Master Ilya escorted him to his suite and waited in the sitting room while Tristin staggered into his bedroom to find something more suitable to wear than a cloak.

Now that the worst of the resonances were blocked by the relatively new wood, Tristin’s mind was a quiet as it ever got. He dressed quickly, in breeches and a shirt with sleeves long enough to hide his scars.

Outside, the sky was a clear, lavender blue, and Tristin took a moment to stare longingly at it. He could be out the window and gliding, pain-free, through the sky in a moment, if he dared.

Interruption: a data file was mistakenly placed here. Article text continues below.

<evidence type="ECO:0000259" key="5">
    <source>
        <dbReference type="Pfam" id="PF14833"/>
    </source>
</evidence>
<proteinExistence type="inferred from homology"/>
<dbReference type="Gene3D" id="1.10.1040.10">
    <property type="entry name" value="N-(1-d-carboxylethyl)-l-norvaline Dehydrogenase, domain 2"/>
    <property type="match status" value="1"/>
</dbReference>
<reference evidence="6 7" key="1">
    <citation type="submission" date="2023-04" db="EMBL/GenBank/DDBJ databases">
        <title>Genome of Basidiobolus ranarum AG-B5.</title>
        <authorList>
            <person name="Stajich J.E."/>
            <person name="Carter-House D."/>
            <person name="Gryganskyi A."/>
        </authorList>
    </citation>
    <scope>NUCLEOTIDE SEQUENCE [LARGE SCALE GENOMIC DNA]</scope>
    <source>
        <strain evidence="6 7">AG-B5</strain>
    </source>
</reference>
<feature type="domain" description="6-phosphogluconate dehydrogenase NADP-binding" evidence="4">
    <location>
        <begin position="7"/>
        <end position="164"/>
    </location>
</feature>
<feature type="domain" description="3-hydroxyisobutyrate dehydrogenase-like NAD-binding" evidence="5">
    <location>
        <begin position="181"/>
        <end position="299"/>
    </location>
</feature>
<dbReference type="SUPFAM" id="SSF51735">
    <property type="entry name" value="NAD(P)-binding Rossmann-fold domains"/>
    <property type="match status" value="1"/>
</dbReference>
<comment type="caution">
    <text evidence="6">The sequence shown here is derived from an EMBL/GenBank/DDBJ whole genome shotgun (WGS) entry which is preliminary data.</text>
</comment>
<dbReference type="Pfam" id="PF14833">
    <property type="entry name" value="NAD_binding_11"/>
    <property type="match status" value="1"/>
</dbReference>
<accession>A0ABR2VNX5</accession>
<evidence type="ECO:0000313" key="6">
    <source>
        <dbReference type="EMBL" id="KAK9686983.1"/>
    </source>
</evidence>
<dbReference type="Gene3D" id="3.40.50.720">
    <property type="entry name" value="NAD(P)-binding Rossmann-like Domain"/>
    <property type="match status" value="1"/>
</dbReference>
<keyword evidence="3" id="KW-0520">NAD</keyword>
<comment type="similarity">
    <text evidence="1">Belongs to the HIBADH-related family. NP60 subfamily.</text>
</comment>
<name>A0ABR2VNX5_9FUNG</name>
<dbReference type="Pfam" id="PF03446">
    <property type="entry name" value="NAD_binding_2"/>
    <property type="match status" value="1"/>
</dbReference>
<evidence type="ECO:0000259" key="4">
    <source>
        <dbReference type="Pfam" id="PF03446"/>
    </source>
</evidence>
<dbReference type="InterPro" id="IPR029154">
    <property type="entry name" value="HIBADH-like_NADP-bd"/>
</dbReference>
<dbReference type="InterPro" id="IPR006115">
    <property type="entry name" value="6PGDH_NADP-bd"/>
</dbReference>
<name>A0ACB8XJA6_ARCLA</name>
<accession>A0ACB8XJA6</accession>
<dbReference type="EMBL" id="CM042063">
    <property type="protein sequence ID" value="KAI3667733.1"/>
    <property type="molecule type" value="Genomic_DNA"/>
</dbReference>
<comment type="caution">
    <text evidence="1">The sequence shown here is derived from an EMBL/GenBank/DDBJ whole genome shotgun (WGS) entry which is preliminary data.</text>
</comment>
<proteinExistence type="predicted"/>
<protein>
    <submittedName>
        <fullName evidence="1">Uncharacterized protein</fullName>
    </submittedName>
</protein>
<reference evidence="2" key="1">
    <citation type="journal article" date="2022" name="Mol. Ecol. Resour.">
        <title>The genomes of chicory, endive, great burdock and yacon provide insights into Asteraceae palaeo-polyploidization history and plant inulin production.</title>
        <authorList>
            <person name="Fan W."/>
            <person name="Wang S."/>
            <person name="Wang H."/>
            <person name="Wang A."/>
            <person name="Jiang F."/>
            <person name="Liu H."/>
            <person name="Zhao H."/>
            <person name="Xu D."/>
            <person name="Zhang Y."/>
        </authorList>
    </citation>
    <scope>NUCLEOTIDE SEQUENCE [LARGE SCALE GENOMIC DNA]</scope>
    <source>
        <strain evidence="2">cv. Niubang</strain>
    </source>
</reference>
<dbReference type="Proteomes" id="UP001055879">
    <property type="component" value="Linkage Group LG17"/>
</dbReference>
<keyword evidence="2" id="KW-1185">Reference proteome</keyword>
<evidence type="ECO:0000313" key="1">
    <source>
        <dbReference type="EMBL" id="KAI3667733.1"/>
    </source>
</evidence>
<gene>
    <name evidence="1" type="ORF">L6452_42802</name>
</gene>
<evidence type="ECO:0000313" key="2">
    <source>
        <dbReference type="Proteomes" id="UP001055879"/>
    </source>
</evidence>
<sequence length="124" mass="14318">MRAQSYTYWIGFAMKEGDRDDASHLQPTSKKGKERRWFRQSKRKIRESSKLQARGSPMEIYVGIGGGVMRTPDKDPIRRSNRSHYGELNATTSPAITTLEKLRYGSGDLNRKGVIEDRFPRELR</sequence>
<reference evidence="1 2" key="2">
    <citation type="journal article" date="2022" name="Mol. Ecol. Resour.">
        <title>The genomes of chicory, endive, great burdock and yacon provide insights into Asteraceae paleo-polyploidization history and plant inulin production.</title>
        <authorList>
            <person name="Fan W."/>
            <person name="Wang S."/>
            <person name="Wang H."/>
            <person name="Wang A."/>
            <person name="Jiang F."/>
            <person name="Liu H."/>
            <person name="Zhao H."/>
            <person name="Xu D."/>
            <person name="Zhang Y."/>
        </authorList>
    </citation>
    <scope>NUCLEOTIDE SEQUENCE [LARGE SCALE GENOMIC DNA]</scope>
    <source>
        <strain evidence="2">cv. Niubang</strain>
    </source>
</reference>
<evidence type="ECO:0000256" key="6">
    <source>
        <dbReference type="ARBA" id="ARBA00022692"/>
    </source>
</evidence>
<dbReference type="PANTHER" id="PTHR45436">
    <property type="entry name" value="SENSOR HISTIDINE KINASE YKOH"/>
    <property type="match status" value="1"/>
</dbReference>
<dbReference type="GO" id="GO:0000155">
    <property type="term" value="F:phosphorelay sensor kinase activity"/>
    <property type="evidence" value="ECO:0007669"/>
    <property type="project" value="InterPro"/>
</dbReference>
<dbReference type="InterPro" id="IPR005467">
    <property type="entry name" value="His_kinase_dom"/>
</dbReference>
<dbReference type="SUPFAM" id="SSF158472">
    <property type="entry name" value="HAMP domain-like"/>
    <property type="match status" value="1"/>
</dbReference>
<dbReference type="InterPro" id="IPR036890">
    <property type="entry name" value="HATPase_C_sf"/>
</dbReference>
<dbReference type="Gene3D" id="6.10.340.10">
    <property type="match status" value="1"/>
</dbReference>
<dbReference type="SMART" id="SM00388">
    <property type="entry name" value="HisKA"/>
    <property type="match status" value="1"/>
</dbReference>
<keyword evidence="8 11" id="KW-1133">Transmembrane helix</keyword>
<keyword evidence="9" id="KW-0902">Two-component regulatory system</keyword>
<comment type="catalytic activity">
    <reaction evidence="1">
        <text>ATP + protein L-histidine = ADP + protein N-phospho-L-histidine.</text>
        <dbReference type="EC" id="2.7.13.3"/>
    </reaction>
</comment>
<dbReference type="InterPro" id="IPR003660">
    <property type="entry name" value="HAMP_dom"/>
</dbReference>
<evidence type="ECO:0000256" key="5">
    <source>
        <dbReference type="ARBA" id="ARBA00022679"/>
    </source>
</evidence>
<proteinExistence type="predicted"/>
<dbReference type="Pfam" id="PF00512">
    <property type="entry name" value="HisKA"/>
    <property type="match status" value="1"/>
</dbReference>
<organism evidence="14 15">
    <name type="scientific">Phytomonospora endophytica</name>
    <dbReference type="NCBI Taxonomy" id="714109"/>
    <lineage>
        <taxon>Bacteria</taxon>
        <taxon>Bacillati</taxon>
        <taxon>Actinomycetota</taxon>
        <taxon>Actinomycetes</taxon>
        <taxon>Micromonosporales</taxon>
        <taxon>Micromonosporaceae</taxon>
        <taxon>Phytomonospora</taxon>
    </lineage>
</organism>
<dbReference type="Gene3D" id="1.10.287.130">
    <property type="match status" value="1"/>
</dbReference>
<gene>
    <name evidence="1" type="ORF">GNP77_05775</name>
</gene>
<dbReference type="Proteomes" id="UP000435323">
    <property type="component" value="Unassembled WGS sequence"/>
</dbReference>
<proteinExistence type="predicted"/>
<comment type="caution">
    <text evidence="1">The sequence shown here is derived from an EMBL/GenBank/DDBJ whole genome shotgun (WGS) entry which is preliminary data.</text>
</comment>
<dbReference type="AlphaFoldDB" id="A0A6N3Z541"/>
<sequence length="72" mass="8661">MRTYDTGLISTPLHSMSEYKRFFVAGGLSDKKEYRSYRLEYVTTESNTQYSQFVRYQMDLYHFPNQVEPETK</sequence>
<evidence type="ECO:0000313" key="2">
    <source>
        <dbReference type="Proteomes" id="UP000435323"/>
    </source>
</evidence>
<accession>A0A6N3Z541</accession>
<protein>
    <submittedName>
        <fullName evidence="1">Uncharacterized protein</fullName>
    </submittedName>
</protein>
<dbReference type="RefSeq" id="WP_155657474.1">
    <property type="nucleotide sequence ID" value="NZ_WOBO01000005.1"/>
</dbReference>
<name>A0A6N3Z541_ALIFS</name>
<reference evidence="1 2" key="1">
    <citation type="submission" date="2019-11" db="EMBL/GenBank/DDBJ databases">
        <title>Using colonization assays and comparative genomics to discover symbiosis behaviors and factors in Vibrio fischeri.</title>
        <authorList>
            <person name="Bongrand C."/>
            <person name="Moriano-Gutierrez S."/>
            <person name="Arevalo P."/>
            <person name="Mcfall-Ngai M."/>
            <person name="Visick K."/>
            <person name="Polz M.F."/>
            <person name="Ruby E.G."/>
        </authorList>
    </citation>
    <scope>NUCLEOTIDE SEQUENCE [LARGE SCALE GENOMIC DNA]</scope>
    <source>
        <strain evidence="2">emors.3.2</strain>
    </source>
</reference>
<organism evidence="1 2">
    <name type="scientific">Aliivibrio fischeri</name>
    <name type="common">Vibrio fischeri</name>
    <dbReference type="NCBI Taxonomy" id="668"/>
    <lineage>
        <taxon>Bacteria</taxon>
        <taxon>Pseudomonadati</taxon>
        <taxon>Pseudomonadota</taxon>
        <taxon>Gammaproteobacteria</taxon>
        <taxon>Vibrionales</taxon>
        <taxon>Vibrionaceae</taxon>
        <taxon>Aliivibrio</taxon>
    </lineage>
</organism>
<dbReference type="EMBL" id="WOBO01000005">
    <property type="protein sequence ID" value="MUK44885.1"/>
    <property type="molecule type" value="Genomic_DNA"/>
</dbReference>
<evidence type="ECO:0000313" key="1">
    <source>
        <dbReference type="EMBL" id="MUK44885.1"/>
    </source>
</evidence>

The Wytch Master’s words threaded through his mind: Garrik would have no choice but to order your death…

For one brief moment, he thought perhaps that was the answer. But no — Tristin wasn’t quite ready to give up yet. Not quite. Though he feared if things didn’t improve soon, he might quickly reach that point.

With one last, longing look at the sky, he left his bedroom.